Variable-speed playback cassette players were already the cool kids on the block. How else are you going to have any fun with magnetic tape without ripping out the tape head and running it manually over those silky brown strips? Sure, you can change the playback speed on most players as long as you can get to the trim pot. But true variable-speed players make better synths, because it’s so much easier to change the speed. You can make music from anything you can record on tape, including monotony.
To go from synth to synth, [schollz] stood up a server that translates MIDI voltages to serial and sends them to the Arduino. Then the DAC converts them to analog signals for the tape player. All the code is available on the project site, and [schollz] will even show you where to add Vin and and a line in to the tape player. Check out the demo after the break.
Ever wanted to make some seriously trippy retro graphics to go along with your lo-fi hip hop beats? Now you can, with [teafella]’s aptly named Hypno Video Synthesizer, a Raspberry Pi-based video synthesizer that digitally emulates and extends analog video workflows through colorization, shape generation, and feedback, patching the modifications into a compact interface. The device allows music creators to perform with live visuals, or alternatively to create a unique visual source for a video setup. Once the CV input is plugged in, all it requires is a composite display and power to start working.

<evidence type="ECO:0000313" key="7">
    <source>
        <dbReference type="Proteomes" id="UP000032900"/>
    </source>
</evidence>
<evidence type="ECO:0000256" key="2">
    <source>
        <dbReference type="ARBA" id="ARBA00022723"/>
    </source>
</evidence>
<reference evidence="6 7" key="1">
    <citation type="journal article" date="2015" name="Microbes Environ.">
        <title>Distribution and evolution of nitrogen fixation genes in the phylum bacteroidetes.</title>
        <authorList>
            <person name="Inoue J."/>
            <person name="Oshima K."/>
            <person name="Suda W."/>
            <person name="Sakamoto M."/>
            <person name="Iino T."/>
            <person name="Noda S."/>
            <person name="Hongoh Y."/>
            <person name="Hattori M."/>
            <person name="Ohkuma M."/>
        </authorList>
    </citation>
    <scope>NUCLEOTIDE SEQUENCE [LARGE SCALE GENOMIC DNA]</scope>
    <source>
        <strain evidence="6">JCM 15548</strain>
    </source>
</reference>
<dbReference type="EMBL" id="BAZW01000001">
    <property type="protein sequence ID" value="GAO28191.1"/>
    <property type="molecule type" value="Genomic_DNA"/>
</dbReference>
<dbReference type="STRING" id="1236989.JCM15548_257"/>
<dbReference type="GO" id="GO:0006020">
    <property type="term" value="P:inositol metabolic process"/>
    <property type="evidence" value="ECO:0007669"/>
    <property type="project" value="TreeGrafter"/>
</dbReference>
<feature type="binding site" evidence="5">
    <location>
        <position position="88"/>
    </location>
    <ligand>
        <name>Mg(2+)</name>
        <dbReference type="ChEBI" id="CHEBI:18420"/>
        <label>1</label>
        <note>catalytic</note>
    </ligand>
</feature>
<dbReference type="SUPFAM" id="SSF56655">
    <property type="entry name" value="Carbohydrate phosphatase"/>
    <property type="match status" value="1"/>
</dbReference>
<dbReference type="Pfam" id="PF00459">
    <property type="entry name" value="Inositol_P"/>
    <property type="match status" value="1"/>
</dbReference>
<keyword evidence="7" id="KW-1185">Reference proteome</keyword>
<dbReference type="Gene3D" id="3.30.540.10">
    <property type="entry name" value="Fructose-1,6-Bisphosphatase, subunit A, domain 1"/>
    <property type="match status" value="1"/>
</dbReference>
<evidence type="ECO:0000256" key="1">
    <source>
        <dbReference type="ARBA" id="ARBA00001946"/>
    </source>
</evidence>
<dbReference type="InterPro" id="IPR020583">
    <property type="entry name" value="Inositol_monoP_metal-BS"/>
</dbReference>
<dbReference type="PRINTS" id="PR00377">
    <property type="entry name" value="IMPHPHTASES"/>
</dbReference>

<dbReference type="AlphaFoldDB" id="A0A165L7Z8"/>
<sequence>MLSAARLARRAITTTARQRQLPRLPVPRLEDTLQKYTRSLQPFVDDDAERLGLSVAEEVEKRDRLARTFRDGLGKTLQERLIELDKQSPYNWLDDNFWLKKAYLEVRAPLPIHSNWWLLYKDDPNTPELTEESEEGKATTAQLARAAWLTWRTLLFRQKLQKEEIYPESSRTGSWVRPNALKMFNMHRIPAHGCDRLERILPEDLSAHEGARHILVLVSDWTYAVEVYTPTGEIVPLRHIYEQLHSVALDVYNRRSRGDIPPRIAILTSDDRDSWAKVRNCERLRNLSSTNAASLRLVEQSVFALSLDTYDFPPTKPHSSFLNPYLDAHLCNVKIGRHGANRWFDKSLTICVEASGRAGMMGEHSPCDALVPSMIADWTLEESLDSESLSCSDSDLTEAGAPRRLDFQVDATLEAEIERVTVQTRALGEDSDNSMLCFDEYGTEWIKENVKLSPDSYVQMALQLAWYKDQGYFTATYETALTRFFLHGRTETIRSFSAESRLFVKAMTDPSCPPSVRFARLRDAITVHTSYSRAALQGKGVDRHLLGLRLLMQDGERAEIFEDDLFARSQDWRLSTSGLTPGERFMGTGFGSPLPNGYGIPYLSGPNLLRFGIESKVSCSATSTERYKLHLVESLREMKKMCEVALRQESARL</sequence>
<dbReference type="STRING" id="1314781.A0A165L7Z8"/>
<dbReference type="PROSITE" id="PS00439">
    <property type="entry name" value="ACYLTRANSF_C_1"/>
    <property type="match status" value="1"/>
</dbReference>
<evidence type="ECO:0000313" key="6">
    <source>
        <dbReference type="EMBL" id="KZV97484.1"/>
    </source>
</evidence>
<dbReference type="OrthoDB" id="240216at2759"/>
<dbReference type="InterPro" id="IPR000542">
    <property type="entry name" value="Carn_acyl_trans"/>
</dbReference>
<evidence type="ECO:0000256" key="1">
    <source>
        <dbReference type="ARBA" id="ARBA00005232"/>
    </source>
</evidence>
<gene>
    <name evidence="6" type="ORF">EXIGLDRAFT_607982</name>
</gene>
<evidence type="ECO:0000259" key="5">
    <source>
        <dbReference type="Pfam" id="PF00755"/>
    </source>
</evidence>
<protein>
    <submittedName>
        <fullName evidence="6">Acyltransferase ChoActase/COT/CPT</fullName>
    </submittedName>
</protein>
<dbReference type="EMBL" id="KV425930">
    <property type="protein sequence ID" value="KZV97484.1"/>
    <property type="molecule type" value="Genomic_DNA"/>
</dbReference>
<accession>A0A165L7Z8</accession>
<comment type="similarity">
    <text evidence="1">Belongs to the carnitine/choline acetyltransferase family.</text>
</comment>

Hypno takes input through a control voltage (CV) jack using a MCP3008 ADC via SPI, with voltages scaled from -5-5V to 0-5V. The device attaches on top of a Raspberry Pi, using Raspbian for the operating system and the Pi Zero GPIO to interface with an OpenGL Engine. The input parameters are taken from knobs through a multiplexer into a single channel of the ADC, with values offset in software based on the CV inputs.